At that time many bishops, priests and others were tortured for venerating and praying before the holy Icons. We do not worship the paint and wood of the Icon, but the grace of Him who took human form, in order to bring consolation to the chaos that we make. The iconoclast’s could not grasp the meaning of the Icon; they could not taste and see what the eyes of the faithful could see and taste through the Icon, that the Lord is good. For whoever rejects the Icon rejects the Incarnation. Can anyone be a Christian while denying the Incarnation of Christ?

A faithful person can taste immortality through their mortality. This is because to the faithful person, the Icon is inextricably connected with the unveiling in the Church’s consciousness of the meaning of the Incarnation: the fullness of the Godhead that dwells corporeally/bodily in Christ. No one has ever seen God, but the Man Christ reveals Him in full.

In today’s gospel Christ said, ‘Truly, truly, I say to you, you will see heaven opened, and the angels of God ascending and descending upon the Son of man’ (Jn. 1:51). The reference evokes the image in Genesis 28:12, where Jacob saw a ladder. By using this Icon, Jesus indicates that He is the One through whom humanity will find access to heaven. He is the revelation of the Father on earth. Through Him, heaven will be permanently opened and salvation made accessible to humanity. In Him, God becomes visible since He appeared. It also means that He also becomes describable. The faithful have not imagined Him, they have seen Him, not just His miracles, but Him! An image of the Man Jesus is therefore an image of God, for Christ is the God-Man (Theanthropos).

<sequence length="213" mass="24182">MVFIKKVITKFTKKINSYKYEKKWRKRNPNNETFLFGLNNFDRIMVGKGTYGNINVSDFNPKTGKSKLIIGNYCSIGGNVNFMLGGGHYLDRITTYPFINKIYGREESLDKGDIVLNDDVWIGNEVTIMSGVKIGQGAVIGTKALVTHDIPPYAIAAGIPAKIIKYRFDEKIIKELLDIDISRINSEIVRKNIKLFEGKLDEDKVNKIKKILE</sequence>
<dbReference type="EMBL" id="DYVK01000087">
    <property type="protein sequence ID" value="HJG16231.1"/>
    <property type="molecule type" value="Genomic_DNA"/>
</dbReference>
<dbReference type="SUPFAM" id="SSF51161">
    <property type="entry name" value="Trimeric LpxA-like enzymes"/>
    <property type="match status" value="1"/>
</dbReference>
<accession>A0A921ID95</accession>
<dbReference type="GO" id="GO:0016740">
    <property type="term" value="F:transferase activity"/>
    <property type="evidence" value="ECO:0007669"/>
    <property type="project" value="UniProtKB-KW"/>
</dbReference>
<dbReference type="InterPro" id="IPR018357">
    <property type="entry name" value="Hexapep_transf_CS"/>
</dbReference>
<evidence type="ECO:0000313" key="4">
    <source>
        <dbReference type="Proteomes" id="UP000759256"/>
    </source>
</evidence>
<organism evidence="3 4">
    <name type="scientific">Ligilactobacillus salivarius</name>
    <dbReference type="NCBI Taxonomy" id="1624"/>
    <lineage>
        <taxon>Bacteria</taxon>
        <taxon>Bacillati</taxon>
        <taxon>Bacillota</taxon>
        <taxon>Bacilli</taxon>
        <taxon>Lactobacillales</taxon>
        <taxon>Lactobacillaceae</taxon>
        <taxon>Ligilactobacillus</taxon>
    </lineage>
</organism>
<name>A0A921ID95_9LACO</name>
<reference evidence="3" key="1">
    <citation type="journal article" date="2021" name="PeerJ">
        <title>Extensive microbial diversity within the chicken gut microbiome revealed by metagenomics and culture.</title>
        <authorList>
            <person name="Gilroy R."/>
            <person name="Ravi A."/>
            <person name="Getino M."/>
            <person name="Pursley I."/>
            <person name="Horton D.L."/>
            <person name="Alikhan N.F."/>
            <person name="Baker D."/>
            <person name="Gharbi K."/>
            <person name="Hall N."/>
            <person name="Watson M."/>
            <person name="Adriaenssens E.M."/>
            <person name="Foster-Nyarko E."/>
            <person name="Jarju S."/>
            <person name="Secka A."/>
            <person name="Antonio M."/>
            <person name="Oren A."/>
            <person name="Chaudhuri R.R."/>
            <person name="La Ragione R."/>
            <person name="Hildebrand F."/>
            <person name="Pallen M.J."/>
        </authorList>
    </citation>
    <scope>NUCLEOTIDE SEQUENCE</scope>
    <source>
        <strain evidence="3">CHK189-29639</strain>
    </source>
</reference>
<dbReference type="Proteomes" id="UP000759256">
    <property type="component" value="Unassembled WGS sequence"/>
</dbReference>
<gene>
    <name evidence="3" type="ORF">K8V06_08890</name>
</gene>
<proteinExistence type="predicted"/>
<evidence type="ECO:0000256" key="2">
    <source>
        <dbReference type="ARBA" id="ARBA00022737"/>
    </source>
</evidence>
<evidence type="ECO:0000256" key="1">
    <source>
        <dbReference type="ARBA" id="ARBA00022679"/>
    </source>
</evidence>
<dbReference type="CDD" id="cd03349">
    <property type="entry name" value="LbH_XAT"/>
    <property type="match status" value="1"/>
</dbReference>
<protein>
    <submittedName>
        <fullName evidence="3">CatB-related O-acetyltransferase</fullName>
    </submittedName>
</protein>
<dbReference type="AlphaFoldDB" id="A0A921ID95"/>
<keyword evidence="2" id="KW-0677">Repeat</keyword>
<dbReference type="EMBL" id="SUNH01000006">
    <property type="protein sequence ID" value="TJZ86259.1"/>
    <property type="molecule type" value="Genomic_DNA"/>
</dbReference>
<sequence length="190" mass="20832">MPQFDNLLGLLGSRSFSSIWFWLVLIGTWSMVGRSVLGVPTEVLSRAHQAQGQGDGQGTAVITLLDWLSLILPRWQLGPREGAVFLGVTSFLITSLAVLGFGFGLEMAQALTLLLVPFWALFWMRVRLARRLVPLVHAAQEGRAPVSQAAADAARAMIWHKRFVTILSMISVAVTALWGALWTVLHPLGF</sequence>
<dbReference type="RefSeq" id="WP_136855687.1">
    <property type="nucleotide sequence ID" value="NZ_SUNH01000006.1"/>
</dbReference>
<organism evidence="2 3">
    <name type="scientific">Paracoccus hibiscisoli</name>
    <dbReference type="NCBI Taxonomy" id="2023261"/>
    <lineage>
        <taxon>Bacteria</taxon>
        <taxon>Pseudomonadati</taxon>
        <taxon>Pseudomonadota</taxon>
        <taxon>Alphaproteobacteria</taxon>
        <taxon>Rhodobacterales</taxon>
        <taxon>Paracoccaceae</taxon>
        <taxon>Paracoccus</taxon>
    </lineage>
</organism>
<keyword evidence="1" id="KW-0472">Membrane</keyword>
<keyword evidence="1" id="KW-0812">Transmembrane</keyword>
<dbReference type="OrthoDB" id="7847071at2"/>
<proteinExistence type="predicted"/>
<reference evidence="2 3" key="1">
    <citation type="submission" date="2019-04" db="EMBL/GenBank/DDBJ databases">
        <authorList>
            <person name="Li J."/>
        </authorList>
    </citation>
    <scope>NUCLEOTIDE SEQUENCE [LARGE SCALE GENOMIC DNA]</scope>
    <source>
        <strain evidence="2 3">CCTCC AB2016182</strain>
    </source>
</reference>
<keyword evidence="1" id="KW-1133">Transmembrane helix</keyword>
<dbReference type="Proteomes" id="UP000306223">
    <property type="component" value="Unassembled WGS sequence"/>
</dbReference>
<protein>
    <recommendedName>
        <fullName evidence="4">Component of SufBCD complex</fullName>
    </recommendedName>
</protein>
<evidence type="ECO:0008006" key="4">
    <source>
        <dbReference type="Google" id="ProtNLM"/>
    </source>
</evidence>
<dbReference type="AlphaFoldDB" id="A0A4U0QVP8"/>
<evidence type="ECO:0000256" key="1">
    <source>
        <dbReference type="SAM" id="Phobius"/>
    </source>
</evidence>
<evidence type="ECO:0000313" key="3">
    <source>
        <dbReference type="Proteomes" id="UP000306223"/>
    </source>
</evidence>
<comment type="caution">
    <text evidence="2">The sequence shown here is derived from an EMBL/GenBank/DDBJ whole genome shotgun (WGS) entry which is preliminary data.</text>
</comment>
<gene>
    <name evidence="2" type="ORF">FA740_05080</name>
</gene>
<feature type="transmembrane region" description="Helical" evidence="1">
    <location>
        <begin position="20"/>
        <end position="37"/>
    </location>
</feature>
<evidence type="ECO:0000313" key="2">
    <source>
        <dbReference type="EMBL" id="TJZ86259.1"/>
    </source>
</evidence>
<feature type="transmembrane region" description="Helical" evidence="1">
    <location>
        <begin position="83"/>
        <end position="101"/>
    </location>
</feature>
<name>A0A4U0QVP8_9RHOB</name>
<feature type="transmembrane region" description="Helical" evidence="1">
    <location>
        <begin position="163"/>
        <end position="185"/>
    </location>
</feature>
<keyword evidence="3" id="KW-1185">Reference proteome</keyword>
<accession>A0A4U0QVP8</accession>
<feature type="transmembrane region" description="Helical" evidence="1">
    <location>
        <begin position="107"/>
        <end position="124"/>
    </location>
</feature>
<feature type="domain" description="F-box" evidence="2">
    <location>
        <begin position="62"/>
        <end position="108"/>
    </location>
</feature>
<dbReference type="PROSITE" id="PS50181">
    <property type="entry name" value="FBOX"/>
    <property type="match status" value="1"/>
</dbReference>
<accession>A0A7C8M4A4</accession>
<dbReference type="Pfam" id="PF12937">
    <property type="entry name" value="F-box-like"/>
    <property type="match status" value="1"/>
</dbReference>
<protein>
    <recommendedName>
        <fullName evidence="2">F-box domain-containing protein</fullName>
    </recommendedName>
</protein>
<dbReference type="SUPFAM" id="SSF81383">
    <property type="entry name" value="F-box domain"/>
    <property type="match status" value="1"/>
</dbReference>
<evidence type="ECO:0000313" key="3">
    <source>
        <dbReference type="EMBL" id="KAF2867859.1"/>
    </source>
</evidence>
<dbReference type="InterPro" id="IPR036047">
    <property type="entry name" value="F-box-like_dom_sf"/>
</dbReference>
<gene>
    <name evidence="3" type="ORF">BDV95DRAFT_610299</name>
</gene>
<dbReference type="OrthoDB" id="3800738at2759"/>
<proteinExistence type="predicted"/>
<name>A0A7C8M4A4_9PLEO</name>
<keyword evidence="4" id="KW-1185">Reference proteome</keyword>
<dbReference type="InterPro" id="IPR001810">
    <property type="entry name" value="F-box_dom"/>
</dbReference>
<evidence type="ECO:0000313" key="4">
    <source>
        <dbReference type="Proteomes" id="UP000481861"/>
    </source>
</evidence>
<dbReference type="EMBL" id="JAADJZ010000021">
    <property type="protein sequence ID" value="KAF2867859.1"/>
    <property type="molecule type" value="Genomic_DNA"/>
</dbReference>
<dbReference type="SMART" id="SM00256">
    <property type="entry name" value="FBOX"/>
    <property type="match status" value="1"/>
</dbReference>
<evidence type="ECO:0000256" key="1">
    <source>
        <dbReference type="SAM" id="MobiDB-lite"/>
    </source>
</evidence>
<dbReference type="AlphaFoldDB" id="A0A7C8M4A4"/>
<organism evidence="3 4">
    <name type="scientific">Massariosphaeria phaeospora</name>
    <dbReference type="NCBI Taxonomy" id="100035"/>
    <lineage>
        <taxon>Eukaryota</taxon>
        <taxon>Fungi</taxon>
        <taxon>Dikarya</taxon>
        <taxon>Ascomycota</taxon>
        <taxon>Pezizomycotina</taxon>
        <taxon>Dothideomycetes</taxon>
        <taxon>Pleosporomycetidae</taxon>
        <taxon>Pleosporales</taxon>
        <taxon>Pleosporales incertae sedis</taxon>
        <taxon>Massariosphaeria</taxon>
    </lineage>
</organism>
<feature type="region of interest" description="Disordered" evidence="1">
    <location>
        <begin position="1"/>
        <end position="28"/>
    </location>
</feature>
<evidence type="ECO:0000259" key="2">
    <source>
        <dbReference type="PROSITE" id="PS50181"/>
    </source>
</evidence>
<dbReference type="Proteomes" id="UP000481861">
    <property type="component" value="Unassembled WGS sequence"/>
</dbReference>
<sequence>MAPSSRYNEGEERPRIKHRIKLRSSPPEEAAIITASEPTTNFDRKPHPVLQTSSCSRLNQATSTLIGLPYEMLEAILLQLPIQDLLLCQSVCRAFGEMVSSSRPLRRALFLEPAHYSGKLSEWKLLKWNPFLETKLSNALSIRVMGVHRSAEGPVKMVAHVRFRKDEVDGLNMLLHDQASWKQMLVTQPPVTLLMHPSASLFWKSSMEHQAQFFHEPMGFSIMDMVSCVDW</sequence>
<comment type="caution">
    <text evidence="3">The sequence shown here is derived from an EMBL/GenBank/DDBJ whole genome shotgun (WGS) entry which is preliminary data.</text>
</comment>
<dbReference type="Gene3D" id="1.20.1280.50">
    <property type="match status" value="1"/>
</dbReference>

The Icon therefore, reveals a message at the level of the profundity of the dogma of Chalcedon in the 5th century (the 4th Ecumenical Council 451) which affirmed the two natures of Christ being present from one and the same person. It confessed one and the same Son, our Lord Jesus Christ: the same perfect in divinity and perfect in humanity, the same truly God and truly man of a rational soul and a body; consubstantial with the Father as regards His divinity, and the same consubstantial with us as regards His humanity; like us in all respects except for sin. Therefore, in the person of Jesus Christ a new dimension is offered to humanity, and human art.

The Icon reminds us of God as the Prototype in whose image and likeness every human being is created. The saints are witnesses and examples of human beings who have reached the likeness (theosis) of God by joining their free will to His will. The theological significance of the icon is that it speaks in the language of art about dogmatic truths revealed to human beings in Holy Scripture and Church Tradition.